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MHS Library | Art

Medieval drawing

Drawing by !3th century English artist Matthew Paris

from The New York Times: Where line and colour mingle

Please read our license before re-using or sharing.

The elements of drawing

1. Introduction to the elements of drawing.  Stephen Farthing R.A. presents eight practical drawing classes using John Ruskin's teaching collections to explain the basic principles of drawing.

2. The tip of the pencil.  Lesson 1. We use line to define spaces and things. It is not a question of magically getting the line right first time, but of first turning a contour into a line, and then systematically correcting that line until it looks right.

3. The edge of the pencil. Lesson 2. We use tone, light, dark and the shades in-between to create illusions of volume and depth.

4. Toned paper. Lesson 3. How toned paper can be used to provide the mid-tone in a drawing, which records where light and shade fall as a means of picturing an object.

5. Making a livelier drawing. Lesson 4. Making a livelier drawing, where the line and tone have an energy because they have been applied at speed with a brush.

6. Measured drawing. Lesson 5. Making a drawing that is dependent for its success on mathematical accuracy.

7. With colour. Lesson 6. The most complex form of drawing. Starting with a pencil outline, the drawing is developed with a brush in clearly defined layers.

8. Field notes. Lesson 7. Strategies for collecting information and recording ideas as an aid to memory.

9. Creativity. Lesson 8. Invention!

(The University of Oxford. Open education).

Please read our license before re-using or sharing

Please read our license before re-using or sharing.

Drawing - examples of art works

Collection of examples of drawings on Pinterest (Tania Sheko)

Drawing - brush, pen and ink (Lyudmila Belova)

Drawing - charcoal, chalk, pencil (Pinterest collection by Lyudmila Belova)

Drawing - pastel (Pinterest collection by Belova)

Drawing studies (Pinterest collection by Belova)

Figure drawing (Pinterest collection by Belova)

Sketchbooks (Pinterest collection)

Brush, pen and ink drawing (Pinterest) 

Charcoal, chalk and pencil drawings (Pinterest)

Pastel drawings (Pinterest)

Studies - drawings (Pinterest)

Line, form and colour - drawing examples (Pinterest)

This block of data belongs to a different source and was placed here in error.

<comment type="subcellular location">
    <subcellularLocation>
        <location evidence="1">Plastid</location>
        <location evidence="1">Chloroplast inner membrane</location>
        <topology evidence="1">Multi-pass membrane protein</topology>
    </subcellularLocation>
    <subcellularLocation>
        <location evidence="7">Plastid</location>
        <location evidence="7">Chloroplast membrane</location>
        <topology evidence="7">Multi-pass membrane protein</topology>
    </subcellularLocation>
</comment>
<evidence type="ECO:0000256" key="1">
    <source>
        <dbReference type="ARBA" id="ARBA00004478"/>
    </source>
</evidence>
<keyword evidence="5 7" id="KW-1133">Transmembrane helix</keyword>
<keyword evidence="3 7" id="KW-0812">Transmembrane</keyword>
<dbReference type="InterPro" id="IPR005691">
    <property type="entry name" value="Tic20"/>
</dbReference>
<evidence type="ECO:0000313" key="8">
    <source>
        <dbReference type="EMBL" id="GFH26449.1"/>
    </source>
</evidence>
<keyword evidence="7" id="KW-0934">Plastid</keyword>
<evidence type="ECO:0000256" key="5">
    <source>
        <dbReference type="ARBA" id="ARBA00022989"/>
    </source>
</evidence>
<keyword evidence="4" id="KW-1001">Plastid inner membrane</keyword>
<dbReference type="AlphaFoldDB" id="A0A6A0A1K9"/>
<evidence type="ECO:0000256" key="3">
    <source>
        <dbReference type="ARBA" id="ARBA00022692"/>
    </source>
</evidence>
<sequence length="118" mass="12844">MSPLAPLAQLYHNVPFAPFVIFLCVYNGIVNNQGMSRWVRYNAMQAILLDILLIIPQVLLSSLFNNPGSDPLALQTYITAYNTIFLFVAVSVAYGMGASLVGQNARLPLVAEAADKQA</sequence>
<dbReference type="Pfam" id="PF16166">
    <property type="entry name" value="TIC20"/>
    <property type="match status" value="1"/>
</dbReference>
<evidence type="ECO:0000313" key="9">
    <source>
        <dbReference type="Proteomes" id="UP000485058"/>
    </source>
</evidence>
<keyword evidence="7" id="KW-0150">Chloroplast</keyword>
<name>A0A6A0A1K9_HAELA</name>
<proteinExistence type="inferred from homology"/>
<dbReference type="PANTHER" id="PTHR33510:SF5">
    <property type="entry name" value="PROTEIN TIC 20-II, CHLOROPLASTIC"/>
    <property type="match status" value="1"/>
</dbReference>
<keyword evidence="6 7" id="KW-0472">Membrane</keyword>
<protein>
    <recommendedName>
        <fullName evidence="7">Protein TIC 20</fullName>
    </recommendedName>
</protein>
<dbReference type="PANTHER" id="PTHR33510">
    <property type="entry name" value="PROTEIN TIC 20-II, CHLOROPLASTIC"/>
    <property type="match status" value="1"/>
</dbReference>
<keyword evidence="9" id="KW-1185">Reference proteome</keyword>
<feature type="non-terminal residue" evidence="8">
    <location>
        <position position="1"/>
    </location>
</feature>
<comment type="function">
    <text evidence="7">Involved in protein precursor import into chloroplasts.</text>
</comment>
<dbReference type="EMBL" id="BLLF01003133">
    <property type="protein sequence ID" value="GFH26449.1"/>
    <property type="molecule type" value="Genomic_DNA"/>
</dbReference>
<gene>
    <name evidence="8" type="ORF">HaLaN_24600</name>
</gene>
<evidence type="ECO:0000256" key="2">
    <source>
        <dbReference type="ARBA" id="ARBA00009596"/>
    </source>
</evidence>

Anatomical drawings (Pinterest)

Drawing in printmaking (Pinterest examples)

Botanical drawings

3D drawings

Architectural drawings

Drawing (Pinterest)

Drawings (Pinterest - Elsa Davern)

Drawing (Charcoal, chalk, pencils - on Pinterest)

Drawings and studies (Jill Hewitson on Pinterest)

Drawings (Masters - on Pinterest)

Pastel drawing

Pastel paintings are graced with an immediate sense of texture and a richness of color that can equally convey a soft delicacy while maintaining a strong presence. 

Pastels are comprised of pure pigment and a binder, which results in a sense of immediacy and purity of color in pastel artwork. Pastels are an excellent medium for capturing texture and energy, whether it’s the soft fur of a cat, golden light falling upon haystacks in an amber field, or the movements and costumes of ballet dancers.

What is Pastel?

Pastels are usually in stick form, similar to chalk. A pastel stick consists of pure powdered pigment and an inert binder, such as gum arabic, gum tragacanth, or methyl cellulose. Pastels have a higher pigment concentration than any other artist medium (hence the rich, luminous colors that pastels can achieve). The powdered pigments used in pastels are similar to those found in oil paints.

Pastels can be hard or soft. Soft pastels have more pigment and less binder, so they are easier to smudge and have brighter colors. Hard pastels have less pigment and more binder than soft pastels. Hard pastels can stay relatively sharp, so they are ideal for pastel artwork that requires tight detail.

Read more about pastels on Pigments through the Ages. Information includes blending pastel, outlines and backgrounds, smudging and rubbing, layering colours, identifying main forms, adding details, colour groups, and to fix or not to fix.


Edgar Degas

contact Tania Sheko